Published online by Cambridge University Press: 01 April 1999
Synthetic domain theory (SDT) is a version of Domain Theory where ‘all functions are continuous’. Following the original suggestion of Dana Scott, several approaches to SDT have been developed that are logical or categorical, axiomatic or model-oriented in character and that are either specialised towards Scott domains or aim at providing a general theory axiomatising the structure common to the various notions of domains studied so far.
In Reus and Streicher (1993), Reus (1995) and Reus (1998), we have developed a logical and axiomatic version of SDT, which is special in the sense that it captures the essence of Domain Theory à la Scott but rules out, for example, Stable Domain Theory, as it requires order on function spaces to be pointwise. In this article we will give a logical and axiomatic account of a general SDT with the aim of grasping the structure common to all notions of domains.
As in loc.cit., the underlying logic is a sufficiently expressive version of constructive type theory. We start with a few basic axioms giving rise to a core theory on top of which we study various notions of predomains (such as, for example, complete and well-complete S-spaces (Longley and Simpson 1997)), define the appropriate notion of domain and verify the usual induction principles of domain theory.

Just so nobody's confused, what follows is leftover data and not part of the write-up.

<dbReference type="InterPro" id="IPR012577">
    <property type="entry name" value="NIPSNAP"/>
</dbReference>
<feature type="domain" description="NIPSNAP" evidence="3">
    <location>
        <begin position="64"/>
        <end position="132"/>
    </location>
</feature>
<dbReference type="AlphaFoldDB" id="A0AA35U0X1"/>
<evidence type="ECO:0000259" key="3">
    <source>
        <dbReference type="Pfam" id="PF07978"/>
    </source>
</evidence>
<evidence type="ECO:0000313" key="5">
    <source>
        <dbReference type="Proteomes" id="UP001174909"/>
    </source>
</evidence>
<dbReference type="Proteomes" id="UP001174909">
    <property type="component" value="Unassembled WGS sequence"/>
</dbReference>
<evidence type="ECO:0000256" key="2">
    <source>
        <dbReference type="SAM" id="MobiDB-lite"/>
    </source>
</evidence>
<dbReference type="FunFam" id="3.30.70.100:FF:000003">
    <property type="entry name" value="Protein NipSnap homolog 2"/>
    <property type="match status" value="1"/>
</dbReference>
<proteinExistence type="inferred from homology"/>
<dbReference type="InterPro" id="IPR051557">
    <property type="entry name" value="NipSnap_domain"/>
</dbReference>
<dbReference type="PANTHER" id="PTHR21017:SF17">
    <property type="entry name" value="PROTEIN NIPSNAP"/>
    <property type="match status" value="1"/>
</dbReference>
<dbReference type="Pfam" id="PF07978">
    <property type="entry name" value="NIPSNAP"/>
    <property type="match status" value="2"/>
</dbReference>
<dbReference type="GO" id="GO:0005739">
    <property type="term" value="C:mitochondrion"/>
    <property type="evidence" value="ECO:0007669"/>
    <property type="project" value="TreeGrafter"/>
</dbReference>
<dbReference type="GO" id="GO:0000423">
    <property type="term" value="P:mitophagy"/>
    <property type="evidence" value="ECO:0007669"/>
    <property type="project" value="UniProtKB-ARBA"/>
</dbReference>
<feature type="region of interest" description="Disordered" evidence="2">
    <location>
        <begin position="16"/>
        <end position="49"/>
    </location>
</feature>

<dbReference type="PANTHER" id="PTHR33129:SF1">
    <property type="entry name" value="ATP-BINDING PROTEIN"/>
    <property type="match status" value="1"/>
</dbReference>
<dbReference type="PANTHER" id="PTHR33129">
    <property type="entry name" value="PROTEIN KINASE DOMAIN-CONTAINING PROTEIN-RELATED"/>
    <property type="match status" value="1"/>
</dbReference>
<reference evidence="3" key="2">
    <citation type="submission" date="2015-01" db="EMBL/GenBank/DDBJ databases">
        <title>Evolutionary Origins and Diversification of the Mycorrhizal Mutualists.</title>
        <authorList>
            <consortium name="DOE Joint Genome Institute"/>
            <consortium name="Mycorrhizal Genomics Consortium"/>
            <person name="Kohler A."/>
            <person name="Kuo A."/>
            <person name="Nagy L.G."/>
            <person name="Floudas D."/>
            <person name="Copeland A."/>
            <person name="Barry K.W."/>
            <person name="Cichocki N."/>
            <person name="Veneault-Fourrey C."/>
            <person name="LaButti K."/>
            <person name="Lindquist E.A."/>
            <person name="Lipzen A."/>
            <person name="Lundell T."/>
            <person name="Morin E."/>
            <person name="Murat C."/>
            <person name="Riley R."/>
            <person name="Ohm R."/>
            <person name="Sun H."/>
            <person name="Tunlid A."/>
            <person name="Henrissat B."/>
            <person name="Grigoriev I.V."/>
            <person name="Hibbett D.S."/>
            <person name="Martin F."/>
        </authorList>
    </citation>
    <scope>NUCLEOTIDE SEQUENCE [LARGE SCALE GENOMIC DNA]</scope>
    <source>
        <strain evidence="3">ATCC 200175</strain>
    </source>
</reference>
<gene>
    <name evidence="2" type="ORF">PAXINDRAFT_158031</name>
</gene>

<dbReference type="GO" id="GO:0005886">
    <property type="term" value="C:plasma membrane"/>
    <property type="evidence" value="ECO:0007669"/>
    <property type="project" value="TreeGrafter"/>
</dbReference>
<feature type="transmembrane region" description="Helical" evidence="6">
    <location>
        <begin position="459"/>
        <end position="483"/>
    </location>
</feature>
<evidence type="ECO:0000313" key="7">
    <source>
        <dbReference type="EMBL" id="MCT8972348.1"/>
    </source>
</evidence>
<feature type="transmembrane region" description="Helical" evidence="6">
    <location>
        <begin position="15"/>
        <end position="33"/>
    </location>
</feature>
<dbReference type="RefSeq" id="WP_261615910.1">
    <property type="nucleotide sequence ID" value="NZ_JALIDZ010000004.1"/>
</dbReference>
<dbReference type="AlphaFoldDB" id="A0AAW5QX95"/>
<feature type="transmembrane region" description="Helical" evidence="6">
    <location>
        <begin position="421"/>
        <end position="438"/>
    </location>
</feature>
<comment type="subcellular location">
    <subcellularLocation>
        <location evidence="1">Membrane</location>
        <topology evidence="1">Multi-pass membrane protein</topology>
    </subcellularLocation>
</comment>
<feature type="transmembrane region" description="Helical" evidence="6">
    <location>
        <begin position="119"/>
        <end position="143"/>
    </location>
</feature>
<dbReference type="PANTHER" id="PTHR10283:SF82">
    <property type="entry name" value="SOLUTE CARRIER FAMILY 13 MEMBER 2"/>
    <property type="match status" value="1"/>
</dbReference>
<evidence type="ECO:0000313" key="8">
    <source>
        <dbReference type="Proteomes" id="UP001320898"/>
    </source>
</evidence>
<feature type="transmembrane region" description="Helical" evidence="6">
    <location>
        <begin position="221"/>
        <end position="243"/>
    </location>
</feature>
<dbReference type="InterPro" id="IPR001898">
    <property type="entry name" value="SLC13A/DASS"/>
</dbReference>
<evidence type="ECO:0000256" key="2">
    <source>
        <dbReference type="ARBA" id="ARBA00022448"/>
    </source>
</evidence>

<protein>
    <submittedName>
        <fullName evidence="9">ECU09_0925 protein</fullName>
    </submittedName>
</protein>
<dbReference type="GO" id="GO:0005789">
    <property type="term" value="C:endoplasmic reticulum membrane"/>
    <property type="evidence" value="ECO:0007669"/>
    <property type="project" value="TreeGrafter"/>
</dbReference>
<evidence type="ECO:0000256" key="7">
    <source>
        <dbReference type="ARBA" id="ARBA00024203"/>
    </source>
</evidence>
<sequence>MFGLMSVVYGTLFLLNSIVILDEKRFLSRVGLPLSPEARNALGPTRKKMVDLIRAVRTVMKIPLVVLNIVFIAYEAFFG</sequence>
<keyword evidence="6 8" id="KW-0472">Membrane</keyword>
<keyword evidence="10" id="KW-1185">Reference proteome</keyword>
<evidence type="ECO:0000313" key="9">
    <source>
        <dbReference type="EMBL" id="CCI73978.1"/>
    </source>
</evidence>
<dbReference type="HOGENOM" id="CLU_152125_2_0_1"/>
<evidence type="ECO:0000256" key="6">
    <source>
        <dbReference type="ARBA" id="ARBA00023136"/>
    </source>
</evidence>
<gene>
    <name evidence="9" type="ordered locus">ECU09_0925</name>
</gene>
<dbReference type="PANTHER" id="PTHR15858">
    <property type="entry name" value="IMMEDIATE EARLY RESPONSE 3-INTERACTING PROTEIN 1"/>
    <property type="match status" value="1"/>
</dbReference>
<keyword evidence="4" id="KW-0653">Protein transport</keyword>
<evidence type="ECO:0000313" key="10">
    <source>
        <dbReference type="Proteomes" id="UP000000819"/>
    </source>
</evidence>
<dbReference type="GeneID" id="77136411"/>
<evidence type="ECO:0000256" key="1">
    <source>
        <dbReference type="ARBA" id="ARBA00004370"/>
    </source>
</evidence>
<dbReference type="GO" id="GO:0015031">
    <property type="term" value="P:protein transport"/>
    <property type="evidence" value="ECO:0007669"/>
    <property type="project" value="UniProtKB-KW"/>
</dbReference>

Although each domain carries a logically definable ‘specialization order’, we avoid order-theoretic notions as much as possible in the formulation of axioms and theorems. The reason is that the order on function spaces cannot be required to be pointwise, as this would rule out the model of stable domains à la Berry.
The consequent use of logical language – understood as the internal language of some categorical model of type theory – avoids the irritating coexistence of the internal and the external view pervading purely categorical approaches. Therefore, the paper is aimed at providing an elementary introduction to synthetic domain theory, albeit requiring some knowledge of basic type theory.